Domestic Violence Resources
Violence at home touches everyone within the home, regardless of age. The Naperville Police Department is committed to creating and fostering a departmental and community-wide understanding of the issues and dynamics surrounding domestic violence. These webpages provide victims of domestic violence information about resources available to them to help stop the cycle of abuse.
Domestic violence is not always physical, but it is always about power and control.
Domestic Violence is ...
- Physical abuse (pushing, hitting, forced sex, not allowing you to leave)
- Harassment (creating a disturbance at your job, repeatedly telephoning, following or watching you, preventing you from seeing your child, threatening to hurt you)
- Making a child or other person watch abuse
- Forcing you to do something you don’t want to do
- Denying a disabled person access to needed care
Does your partner ...
- Keep track of your schedule and whereabouts?
- Control you by being very bossy or demanding?
- Blame others, especially you, for his/her mistakes?
- Accuse you of flirting or cheating?
- Constantly criticize you?
- Control all the money?
- Humiliate you in front of others (including making “jokes” at your expense)?
- Threaten to hurt you, your children, or your pets?
- Use violence or intimidation to stop you from spending time with friends and family?
- Use violence or intimidation to stop you from working or going to school?
- Force you to have sex, or demand sexual acts that make you uncomfortable?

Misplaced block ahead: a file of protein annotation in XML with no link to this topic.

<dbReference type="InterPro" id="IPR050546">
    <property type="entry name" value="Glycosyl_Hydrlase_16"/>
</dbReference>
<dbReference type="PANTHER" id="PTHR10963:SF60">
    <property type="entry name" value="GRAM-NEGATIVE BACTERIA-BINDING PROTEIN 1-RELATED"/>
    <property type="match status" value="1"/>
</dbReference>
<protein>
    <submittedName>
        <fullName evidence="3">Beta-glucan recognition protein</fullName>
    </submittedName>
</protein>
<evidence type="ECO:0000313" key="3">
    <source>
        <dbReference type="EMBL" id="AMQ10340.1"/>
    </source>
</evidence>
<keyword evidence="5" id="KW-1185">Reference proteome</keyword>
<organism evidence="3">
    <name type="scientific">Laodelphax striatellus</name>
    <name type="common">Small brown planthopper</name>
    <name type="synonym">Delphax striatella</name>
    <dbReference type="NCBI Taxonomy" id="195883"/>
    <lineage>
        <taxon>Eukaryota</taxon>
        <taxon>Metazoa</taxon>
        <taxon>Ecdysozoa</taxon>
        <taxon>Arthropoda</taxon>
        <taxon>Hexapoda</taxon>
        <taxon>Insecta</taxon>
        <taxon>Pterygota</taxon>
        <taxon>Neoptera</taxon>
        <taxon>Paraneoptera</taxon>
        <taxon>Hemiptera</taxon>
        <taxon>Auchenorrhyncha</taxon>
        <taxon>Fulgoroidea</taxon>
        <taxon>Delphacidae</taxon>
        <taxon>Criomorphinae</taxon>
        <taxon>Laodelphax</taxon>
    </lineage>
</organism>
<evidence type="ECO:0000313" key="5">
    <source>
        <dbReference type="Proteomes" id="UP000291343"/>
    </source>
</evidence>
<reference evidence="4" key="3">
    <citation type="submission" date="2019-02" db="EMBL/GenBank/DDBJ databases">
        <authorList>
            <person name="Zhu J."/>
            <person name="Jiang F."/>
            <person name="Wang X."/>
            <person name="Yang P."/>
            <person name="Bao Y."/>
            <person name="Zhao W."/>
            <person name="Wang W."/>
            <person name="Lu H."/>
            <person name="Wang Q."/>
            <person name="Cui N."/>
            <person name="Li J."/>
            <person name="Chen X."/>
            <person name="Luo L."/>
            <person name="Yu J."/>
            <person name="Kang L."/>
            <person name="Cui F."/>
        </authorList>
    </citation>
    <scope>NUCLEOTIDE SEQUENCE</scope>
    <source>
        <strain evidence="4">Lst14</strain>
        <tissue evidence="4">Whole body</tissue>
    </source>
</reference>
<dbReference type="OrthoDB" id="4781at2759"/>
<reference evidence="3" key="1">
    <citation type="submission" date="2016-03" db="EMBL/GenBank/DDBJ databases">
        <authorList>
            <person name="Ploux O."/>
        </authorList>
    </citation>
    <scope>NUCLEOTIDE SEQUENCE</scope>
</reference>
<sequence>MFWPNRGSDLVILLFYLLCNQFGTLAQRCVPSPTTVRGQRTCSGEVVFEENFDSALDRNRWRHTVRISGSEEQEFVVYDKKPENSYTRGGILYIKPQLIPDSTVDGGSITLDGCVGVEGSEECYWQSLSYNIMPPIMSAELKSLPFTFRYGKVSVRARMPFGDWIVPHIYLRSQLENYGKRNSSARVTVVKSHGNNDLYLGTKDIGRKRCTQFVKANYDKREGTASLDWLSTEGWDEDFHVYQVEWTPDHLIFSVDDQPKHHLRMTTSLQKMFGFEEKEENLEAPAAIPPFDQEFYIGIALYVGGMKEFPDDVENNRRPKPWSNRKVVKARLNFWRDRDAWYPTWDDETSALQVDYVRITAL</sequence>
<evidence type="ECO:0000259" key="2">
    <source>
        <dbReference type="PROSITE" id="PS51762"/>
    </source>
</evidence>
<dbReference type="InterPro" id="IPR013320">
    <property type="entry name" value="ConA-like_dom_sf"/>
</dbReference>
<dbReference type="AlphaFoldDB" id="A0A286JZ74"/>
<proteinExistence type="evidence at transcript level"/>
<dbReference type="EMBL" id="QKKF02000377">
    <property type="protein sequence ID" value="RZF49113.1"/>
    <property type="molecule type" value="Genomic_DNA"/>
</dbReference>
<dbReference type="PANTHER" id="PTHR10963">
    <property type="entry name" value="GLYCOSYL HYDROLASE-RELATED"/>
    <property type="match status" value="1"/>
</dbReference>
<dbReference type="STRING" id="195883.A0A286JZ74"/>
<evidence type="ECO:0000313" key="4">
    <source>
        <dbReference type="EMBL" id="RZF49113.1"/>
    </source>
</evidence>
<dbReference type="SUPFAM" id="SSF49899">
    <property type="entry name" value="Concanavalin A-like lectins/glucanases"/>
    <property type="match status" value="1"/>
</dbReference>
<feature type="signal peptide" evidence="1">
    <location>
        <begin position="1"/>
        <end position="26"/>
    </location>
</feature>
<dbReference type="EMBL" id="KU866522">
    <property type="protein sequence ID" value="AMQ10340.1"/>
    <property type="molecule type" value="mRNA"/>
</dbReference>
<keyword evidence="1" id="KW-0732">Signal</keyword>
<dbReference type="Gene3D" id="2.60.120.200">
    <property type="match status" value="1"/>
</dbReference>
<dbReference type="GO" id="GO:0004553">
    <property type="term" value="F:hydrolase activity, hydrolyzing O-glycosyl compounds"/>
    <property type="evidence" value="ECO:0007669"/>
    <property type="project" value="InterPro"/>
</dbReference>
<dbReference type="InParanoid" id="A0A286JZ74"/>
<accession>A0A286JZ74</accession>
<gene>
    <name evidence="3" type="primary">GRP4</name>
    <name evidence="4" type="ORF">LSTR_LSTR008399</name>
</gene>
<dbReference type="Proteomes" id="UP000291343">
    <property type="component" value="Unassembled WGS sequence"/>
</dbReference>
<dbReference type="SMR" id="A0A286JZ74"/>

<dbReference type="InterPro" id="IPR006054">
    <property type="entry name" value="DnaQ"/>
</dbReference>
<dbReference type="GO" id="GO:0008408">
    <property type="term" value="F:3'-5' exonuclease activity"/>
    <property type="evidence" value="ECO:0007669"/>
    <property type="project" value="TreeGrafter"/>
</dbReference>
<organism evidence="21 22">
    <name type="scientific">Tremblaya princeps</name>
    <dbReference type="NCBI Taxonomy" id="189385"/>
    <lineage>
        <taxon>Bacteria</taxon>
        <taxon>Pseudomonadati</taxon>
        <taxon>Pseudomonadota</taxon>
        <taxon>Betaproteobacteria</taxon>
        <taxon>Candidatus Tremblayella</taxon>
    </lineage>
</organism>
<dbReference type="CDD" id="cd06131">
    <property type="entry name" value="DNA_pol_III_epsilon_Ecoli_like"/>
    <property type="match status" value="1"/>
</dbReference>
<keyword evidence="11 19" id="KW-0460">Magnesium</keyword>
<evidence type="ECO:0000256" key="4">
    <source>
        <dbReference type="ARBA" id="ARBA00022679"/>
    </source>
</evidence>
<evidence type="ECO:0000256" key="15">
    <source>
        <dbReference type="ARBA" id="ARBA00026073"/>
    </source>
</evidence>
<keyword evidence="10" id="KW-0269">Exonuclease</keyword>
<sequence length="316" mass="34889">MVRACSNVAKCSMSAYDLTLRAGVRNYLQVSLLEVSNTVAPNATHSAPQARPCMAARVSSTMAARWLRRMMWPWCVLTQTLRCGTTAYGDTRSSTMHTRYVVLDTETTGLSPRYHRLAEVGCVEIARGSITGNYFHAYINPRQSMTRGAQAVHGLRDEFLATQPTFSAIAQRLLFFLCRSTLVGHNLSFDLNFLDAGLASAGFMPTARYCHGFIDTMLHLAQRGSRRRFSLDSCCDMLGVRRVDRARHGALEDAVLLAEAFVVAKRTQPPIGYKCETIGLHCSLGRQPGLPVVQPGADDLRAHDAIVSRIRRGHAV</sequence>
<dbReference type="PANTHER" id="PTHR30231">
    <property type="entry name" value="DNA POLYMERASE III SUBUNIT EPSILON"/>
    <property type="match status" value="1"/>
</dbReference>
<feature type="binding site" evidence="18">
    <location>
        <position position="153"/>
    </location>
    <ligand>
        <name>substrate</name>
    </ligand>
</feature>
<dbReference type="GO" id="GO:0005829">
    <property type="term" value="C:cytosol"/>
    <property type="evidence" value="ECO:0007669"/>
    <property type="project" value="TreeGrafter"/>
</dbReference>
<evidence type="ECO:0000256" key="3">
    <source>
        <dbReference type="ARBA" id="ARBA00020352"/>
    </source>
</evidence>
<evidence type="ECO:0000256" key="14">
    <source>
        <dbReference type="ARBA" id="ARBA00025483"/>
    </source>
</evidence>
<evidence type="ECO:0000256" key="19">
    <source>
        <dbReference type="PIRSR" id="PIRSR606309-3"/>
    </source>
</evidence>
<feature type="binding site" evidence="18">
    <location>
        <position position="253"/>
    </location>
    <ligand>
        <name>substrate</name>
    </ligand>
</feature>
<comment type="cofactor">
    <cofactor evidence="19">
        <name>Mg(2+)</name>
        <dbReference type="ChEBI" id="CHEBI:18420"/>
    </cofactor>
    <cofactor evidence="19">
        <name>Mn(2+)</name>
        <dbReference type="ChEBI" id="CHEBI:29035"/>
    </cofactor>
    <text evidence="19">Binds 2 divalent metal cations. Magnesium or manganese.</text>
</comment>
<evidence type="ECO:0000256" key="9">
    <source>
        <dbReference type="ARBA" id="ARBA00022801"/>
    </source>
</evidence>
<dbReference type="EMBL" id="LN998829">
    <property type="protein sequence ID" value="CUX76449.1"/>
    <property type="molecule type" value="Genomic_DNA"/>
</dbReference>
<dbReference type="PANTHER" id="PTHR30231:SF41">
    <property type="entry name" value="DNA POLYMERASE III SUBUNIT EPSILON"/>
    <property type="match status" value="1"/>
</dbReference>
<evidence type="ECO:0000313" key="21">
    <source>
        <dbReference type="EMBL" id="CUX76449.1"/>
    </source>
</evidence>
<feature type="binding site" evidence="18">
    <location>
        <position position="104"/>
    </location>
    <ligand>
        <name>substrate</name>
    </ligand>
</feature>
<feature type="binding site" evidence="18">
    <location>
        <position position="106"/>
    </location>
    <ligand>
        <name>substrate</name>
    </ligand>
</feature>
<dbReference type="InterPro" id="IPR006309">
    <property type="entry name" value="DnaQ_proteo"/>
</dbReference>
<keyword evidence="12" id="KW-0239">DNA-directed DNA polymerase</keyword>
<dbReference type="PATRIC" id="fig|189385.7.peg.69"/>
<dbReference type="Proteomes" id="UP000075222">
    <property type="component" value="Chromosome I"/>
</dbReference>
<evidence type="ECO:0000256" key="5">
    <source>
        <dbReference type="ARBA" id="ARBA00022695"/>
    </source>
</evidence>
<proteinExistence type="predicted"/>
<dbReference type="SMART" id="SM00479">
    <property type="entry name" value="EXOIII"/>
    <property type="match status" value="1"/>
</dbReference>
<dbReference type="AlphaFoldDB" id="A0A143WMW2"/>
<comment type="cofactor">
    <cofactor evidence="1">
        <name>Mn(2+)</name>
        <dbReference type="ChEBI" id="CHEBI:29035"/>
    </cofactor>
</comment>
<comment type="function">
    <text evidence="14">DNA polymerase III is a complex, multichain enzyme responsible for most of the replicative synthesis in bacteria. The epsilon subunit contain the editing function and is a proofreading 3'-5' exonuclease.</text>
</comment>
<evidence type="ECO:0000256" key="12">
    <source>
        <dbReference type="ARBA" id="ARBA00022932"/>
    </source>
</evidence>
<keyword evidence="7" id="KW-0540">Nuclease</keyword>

- Push, hit, slap, punch, kick, or bite you or your children?
Domestic Violence Myths
Myth: Children do not suffer long-term effects from family violence.
FACT: Children of abusive parents often are abused physically or sexually. In many cases, they continue the cycle of violence by abusing their own children. Statistics show that children who witness violence are more likely to commit acts of violence later.
Myth: Family violence is not widespread.
FACT: Domestic violence is a widespread and serious problem in America, with devastating consequences for individuals, families, and communities.
Myth: Family violence happens only to women in low-income groups.
FACT: Although violence in families is drastically underreported, it affects all kinds of people regardless of gender, race, culture, age, sexual orientation, class, or citizenship status.
Myth: Victims of family violence can easily leave before violence becomes a serious threat.
FACT: Economic dependence, fear, complex family emotional ties, low self-esteem, and lack of safe places to go make leaving almost impossible for many abused family members.
Myth: Family violence is not a crime. It occurs in the home and is strictly a private matter that doesn’t affect anyone else.
FACT: Any threat or attack against a person is a crime, no matter where it happens or who does it.
Myth: No one can help. The police, courts, and social workers either don’t want to get involved or can’t do anything effective.
FACT: Women’s health centers, mental health agencies, volunteer groups, and law enforcement agencies throughout the country are helping victims of family violence by providing safe shelters, counseling, emergency assistance, legal aid, and mediation programs—even arrests and prosecutions, with or without victims’ cooperation.
Information obtained through the Illinois State Police, the Illinois Attorney General's Office and the National Crime Prevention Council.